"A driver of a vehicle shall not enter a railroad or rail transit crossing, notwithstanding any official traffic control device or signal indication to proceed, unless there is sufficient space on the other side of the railroad or rail transit crossing to accommodate the vehicle driven and any railway vehicle, including, but not limited to, a train, trolley, or city transit vehicle."

These violations and other grade crossing violations of the California Vehicle Code -- all of which mortally endanger not only the scofflaw impatient driver and their passengers, but also innocent bystanders both on and off the train) are exceedingly easy to avoid, thus making being "trapped" on crossings in the path of oncoming trains virtually imposdible. (Note that crossing gate arms are designed to easily break away, so no vehicle can actually be trapped by a lowered crossing arm in its path.)


11 people like this
Posted by Darwin
a resident of another community
on Sep 20, 2016 at 12:23 pm

Self-driving cars will eliminate this issue. No need for grade separation.


32 people like this
Posted by Resident
a resident of Another Palo Alto neighborhood
on Sep 20, 2016 at 12:55 pm

No idea what the security guard could have been expected to do. From my understanding these guards are designed to deter children from standing in front of a train. I am not sure that guarding vehicles from stopping on the tracks for a red light is part of the job description. All a guard could possibly have done was to help someone out from a vehicle if necessary, without putting his own life at risk.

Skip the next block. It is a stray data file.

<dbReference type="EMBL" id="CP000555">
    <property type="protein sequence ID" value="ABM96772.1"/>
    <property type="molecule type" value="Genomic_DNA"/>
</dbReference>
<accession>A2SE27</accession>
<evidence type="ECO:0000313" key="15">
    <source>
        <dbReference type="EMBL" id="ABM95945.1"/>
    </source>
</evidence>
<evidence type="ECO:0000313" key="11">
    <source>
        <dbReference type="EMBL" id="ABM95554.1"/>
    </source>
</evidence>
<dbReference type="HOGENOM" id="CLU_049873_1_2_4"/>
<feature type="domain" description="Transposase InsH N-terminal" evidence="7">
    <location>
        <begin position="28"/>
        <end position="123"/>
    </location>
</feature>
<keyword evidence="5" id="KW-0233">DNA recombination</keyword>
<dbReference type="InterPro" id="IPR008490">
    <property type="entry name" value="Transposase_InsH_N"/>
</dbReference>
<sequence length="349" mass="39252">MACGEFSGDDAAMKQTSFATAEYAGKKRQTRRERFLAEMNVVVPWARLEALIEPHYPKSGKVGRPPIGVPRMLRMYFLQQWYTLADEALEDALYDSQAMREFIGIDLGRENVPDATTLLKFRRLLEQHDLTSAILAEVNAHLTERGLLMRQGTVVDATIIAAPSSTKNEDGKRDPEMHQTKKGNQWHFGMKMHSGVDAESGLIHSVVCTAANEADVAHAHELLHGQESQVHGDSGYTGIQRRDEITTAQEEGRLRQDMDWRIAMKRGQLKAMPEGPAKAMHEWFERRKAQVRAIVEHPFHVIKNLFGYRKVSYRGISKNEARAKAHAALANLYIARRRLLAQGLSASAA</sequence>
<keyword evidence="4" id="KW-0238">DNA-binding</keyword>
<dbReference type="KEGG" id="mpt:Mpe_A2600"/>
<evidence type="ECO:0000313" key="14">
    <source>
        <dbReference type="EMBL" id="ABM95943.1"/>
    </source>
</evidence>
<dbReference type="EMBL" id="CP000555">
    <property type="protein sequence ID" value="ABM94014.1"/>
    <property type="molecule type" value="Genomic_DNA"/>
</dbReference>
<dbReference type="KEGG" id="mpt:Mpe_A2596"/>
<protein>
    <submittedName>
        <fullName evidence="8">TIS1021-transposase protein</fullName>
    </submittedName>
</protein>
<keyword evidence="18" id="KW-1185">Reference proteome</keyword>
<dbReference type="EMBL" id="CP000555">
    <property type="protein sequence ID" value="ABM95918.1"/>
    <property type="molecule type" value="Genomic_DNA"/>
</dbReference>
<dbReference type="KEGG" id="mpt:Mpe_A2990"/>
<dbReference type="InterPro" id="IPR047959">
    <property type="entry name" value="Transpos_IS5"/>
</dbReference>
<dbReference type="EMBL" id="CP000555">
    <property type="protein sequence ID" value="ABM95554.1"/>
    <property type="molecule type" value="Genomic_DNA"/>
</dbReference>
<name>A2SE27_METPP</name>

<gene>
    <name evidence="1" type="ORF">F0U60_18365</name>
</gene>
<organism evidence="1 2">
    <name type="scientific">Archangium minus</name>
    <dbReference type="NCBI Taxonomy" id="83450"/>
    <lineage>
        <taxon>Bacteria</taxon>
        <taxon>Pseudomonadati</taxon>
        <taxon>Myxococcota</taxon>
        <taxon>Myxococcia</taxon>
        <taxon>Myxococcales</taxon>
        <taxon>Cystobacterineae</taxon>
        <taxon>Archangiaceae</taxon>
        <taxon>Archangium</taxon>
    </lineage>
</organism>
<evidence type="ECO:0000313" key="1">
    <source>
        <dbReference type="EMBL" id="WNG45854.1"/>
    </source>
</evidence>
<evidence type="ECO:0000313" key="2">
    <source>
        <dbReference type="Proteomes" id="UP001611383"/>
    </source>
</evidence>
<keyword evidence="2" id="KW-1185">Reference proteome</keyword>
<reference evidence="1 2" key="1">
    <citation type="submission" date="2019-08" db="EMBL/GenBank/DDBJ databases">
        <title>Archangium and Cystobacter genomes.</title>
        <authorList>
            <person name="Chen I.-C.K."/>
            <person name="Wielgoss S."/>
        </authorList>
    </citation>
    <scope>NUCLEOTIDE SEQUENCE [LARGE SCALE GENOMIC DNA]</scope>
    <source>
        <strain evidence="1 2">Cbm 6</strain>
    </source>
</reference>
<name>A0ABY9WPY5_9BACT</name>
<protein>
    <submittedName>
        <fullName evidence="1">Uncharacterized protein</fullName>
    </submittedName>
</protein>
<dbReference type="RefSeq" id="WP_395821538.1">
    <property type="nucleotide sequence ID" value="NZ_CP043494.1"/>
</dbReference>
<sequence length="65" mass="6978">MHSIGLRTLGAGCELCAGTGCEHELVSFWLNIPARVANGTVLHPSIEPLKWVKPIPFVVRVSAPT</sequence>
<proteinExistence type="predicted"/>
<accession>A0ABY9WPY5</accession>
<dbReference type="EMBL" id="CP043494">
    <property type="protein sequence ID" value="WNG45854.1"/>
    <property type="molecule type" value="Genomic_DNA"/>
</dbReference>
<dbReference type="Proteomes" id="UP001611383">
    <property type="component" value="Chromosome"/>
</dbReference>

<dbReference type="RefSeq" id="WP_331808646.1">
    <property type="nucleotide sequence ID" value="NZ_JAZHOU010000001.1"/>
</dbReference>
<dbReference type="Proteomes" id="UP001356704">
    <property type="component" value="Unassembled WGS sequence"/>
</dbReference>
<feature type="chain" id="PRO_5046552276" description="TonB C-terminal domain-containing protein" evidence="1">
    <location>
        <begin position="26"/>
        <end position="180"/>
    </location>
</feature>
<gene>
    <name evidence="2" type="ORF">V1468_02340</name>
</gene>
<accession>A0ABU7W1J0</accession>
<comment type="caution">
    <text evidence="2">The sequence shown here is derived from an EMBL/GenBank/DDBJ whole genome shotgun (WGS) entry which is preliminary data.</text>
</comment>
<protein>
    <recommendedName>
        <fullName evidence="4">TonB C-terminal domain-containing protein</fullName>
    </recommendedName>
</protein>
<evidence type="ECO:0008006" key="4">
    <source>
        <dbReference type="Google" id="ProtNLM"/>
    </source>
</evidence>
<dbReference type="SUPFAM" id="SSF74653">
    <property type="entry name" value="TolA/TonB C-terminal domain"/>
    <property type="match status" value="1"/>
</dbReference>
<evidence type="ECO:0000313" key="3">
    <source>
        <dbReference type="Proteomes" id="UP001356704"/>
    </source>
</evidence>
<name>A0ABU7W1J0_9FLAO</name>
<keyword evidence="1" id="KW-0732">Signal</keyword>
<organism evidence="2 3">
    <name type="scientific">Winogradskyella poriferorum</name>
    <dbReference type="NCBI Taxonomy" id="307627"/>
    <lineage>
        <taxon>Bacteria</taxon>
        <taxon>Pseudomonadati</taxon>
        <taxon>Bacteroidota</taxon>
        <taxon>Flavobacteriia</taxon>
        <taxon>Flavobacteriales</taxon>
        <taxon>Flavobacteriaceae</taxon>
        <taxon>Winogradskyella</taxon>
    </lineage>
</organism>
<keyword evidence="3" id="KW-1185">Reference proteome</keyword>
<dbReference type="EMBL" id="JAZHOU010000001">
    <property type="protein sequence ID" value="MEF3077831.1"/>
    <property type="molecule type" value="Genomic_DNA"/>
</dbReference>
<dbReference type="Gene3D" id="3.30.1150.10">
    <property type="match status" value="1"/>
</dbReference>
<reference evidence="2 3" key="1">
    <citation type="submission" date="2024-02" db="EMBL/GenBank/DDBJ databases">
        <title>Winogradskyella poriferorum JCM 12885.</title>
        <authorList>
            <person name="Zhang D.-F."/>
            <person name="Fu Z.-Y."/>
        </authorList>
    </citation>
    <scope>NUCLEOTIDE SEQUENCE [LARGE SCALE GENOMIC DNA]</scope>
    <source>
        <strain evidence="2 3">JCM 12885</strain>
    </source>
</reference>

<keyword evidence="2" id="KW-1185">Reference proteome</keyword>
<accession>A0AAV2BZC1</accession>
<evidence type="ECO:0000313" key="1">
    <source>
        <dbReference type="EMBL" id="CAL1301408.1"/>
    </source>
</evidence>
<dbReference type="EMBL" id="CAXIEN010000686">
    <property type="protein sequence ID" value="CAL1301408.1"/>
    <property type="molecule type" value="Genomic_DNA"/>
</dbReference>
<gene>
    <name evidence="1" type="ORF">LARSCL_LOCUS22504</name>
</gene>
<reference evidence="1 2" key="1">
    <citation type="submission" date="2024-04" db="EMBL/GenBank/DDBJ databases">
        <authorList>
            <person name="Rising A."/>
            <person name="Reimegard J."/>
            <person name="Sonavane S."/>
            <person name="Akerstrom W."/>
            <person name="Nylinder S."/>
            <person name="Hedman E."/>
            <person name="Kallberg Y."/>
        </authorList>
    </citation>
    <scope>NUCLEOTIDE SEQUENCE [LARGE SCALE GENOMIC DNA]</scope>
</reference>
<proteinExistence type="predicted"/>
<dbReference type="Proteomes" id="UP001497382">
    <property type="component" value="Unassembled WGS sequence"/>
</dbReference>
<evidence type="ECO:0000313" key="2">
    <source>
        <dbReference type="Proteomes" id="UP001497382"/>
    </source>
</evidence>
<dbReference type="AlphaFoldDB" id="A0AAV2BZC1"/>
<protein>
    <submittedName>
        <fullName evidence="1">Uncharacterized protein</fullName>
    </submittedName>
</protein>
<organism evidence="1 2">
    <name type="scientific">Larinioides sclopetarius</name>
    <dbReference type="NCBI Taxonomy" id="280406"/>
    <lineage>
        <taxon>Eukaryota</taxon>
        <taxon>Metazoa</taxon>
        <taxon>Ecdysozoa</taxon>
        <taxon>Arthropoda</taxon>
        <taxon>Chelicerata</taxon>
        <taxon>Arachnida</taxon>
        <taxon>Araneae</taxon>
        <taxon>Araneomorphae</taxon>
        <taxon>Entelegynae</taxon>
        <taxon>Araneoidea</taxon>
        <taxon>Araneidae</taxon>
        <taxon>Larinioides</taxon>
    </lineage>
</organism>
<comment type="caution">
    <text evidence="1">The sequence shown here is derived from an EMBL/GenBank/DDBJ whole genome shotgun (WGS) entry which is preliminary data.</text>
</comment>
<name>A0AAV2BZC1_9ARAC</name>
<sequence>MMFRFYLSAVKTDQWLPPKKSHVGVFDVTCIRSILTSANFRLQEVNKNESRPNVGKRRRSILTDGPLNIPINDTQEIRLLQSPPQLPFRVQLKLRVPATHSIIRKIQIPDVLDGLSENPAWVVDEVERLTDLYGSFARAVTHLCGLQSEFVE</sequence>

4 people like this
Posted by Tim Buck II
a resident of Downtown North
on Sep 20, 2016 at 4:00 pm

"Self-driving cars will eliminate this issue. No need for grade separation."

Didn't a Tesla on autopilot commit suicide by ramming a truck a few months ago?

The solution is easy. Trains must stop at all grade crossings.


5 people like this
Posted by PatrickD
a resident of Barron Park
on Sep 20, 2016 at 8:46 pm

The lights on Meadow will cycle green as the gates are coming down to clear out the cars on the western side of the tracks. The problem is if there is heavy traffic on Alma there might not be enough room to advance. Given the big rig accident on southbound 280, I wouldn't be surprised if this was the case. I was on a southbound train and was forced to get off at Palo Alto and it took over 30 minutes by car to get from University to Cal Avenue on El Camino.

We desperately need to grade separate all of the crossings in Palo Alto. My vote would be for a tunnel and reconnecting the street grid for the entire city.


4 people like this
Posted by GradeSeparation
a resident of JLS Middle School
on Sep 20, 2016 at 9:25 pm

Grade separation isn't cheap, especially at our tight intersections on Alma. I just read this: Web Link (is this still accurate?)

Summary:
For the 3 intersections (Charleston, Meadow, Churchill), the cost is $488 million for trenching the tracks, and $320 million for elevating the tracks. But since space is tight, elevating would require the city to acquire 65 parcels and 10 partial-parcels. (Or, if turning from Alma is eliminated, $270 million and 45 + 12 parcels).